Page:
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The Helena independent. [volume] (Helena, Mont.) 1875-1943, September 16, 1891, Morning, Image 7

Image and text provided by Montana Historical Society; Helena, MT

Persistent link: https://chroniclingamerica.loc.gov/lccn/sn83025308/1891-09-16/ed-1/seq-7/

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Recent Developments in the KENWOOD district, comprising the Bradford,
Brooke and Syndicate Additions to Helena, make the above statement almost
absolutely true.
But there are other features of this part of Helena that out
weigh the probability of finding gold in paying quantities, and
those are the freedom from smoke and dust that
Enjoys beyond any other suburb, the direct water service, insur
ing purity and freshness, the fine view, the rich soil, school facil
ities, street car service, good drives and numerous other advantages.
Prices are now reasonable, and the present is the time to buy. My list com
prises many very choice locations.
bservations of a Philadelphia
Sealer Who Has Had Twenty
Years' Experience.
:1, Do obuire's Quarters in Phila
d~pcisl a Veritable Cham
ber of Horrors.
ver 2,000 Skeletons Imported Into This
Country, but the Supply Is
tuanning Short.
To deal in the bones of human beings
ould be an occupation repugnant to most
en, says the Philadelphia Record. Yet in
he vicinity of Sixth and South streets lives
n old Frenchman who finds more pleasure
in this occupation than anything else in
is life. His store is a veritable den of
keletons. The weather-beaten sign
winging over the door, creaking dismally
with every gust of wind, bears
his simple legend: "M. de Robaire,
Parfumerie." From which it is evident
monsieur would have the world believe that
he deals almost exclnsively in those per
fumed waters so dear to the feminine heart.
Every family has a skeleton in the closet.
however, and monsieur's family, which
consists only of himself, is no exception to
the general rule. He has his skeleton, in
fact he has seoree of them in closets and
otherwise-the majority otherwise. The
truth of the matter is, the old Frenchman
deals in skeletons.
Living as he does in a neighborhood
thickly populated by ignorant negroes, who
are, as a rule, very superstitions, lDe Be
baire has found it necessary to ply his
queer trade as secretly as possible. The
"doctor" has occupied his present head
quarters for the last quarter of a century,
and enjoys quite a large practice among the
colored people, who would have nothing to
do with him did they suspect the weird do
ings about the lt tle shop.
The second floor boa.e of only two small
rooms, the rear one being used as a work
shop, while the other, directly over the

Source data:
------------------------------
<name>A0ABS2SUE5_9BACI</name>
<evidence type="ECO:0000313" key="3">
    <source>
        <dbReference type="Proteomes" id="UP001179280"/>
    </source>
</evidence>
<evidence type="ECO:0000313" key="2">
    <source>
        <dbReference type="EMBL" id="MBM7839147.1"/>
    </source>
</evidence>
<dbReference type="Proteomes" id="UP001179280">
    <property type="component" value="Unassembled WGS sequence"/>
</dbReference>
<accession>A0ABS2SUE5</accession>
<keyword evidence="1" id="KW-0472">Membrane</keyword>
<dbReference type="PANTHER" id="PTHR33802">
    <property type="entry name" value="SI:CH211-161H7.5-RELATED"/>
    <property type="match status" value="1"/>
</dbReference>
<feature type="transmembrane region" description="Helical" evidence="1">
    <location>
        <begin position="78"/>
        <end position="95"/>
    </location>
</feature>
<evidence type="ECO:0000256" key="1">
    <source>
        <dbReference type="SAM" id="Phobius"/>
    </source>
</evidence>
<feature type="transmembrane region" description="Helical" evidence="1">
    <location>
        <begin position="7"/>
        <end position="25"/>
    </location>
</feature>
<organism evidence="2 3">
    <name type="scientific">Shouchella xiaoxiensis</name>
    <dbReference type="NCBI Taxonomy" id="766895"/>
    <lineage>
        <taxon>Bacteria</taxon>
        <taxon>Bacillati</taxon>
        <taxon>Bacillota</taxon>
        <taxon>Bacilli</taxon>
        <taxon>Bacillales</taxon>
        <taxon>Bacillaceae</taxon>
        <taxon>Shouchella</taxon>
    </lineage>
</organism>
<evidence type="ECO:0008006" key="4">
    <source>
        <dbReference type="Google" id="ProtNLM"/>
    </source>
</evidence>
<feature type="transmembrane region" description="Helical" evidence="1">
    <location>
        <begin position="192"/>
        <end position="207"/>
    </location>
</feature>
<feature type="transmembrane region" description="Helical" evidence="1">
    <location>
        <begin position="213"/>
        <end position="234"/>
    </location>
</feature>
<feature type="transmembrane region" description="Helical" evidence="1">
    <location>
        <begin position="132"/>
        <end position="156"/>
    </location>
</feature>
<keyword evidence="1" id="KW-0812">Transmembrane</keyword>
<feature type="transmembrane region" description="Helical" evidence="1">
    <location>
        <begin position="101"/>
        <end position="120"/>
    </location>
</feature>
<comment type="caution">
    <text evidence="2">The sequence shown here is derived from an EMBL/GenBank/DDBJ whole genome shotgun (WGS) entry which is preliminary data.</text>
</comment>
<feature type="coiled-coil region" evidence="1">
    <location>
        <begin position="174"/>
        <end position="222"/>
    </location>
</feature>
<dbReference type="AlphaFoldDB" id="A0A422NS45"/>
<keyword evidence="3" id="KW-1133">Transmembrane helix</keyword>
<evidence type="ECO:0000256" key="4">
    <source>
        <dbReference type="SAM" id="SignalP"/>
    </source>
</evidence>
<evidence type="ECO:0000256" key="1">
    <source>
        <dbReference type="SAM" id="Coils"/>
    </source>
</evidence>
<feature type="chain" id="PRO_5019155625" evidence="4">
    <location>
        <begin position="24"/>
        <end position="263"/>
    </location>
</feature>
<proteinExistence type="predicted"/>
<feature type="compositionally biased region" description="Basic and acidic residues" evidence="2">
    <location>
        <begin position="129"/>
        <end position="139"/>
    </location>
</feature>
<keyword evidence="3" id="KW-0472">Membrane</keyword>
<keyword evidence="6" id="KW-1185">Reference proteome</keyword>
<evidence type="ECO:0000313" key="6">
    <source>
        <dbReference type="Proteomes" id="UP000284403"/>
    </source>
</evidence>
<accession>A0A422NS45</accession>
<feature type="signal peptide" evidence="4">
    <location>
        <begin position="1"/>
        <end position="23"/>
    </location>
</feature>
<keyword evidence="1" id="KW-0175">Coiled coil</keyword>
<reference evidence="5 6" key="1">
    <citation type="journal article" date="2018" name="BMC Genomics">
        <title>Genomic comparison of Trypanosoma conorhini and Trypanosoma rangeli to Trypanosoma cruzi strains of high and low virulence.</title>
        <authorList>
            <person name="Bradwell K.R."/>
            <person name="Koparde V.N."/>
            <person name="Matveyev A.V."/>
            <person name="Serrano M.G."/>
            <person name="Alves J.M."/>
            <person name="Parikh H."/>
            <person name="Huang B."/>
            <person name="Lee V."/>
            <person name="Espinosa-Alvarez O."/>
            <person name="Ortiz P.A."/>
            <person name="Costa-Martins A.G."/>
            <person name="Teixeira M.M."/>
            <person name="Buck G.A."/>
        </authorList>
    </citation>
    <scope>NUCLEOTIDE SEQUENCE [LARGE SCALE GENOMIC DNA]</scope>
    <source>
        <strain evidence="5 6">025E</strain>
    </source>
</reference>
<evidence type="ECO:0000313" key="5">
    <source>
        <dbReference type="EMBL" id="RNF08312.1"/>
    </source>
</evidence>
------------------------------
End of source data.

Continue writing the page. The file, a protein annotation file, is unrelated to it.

store and fronting on the .Svest, serves the
double purpose of bedohamber and store
buch another bedohamber as the one oc
oupied by the old Frenchman probably does
not exist, and how monsieur manages to
sleep the sleep of the just amongesuch grew
some surroundings is an insolvable mystery
to the few who have been admitted to it.
The walls of the small room are orna
mented with skulls and crossbones, and
real life-sized skeletons, or, rather, death
like skeletons, in all sorte of grotesque po
sitions. Four hideous skulls grin from
their positions on top of the four posts of
the bed, and close to the sides of the bed
stands a skeleton with arms outstretched
doing duty as a clothes rack. The whole is
dimly lighted up by a faint glimmer of
light emenating from a lamp made of a
ghastly skull suspended from the middle of
th4 cilling with thongs of tanned human
De Robaire himself is an odd-looking man
and the resemblance between him and one
of his own skeletons is decidedly striking.
He has gaunt, wolf-like features, his thin
upper lip and bony chin being adorned with
an iron-gray mooustache and imperial, His
head is entirely bald save for a few bristly
fed hairs standing up on his forehead like a
small bonfire, and under a pair of bushy
eyebrows of the same fiery hue his small
black eyes glitter like coals of fire.
For a score of years he has been carrying
on his business in the old place, having
emigrated from France in 1865, coming di
eses to Philadelphia, where he established
himself in bnsiness. For a time he had a
hard struggle to keep soul and body to
gether. owing to the number of competitors
in the field, together with the dullness of
business. It soon became necessary for
him, in addition to his other trade, to set
himself up as a druggist, and he still runs
his little shop, though principally as a de
cLate in the '60's, when the Knights of
Pythias were organized in this state, the
demand for skeletons increased, as they
were used to a great extent in the lodge
rooms. De Iobaire prospered as a conse
quence, since most of his competitors had
given up the business.
Off and on during the following twenty
years business was brisk and dull by turns,
but the old man has amassed a small fortune
and there is no reason why he should longer
continue in the business, except that he has
taken a likint to his work, such as every
true artist does. He is an artist in the full
Pense of the word. There is undoubtedly
no one who can articulate a skeleton as
neatly as he, and it is no idle boast on his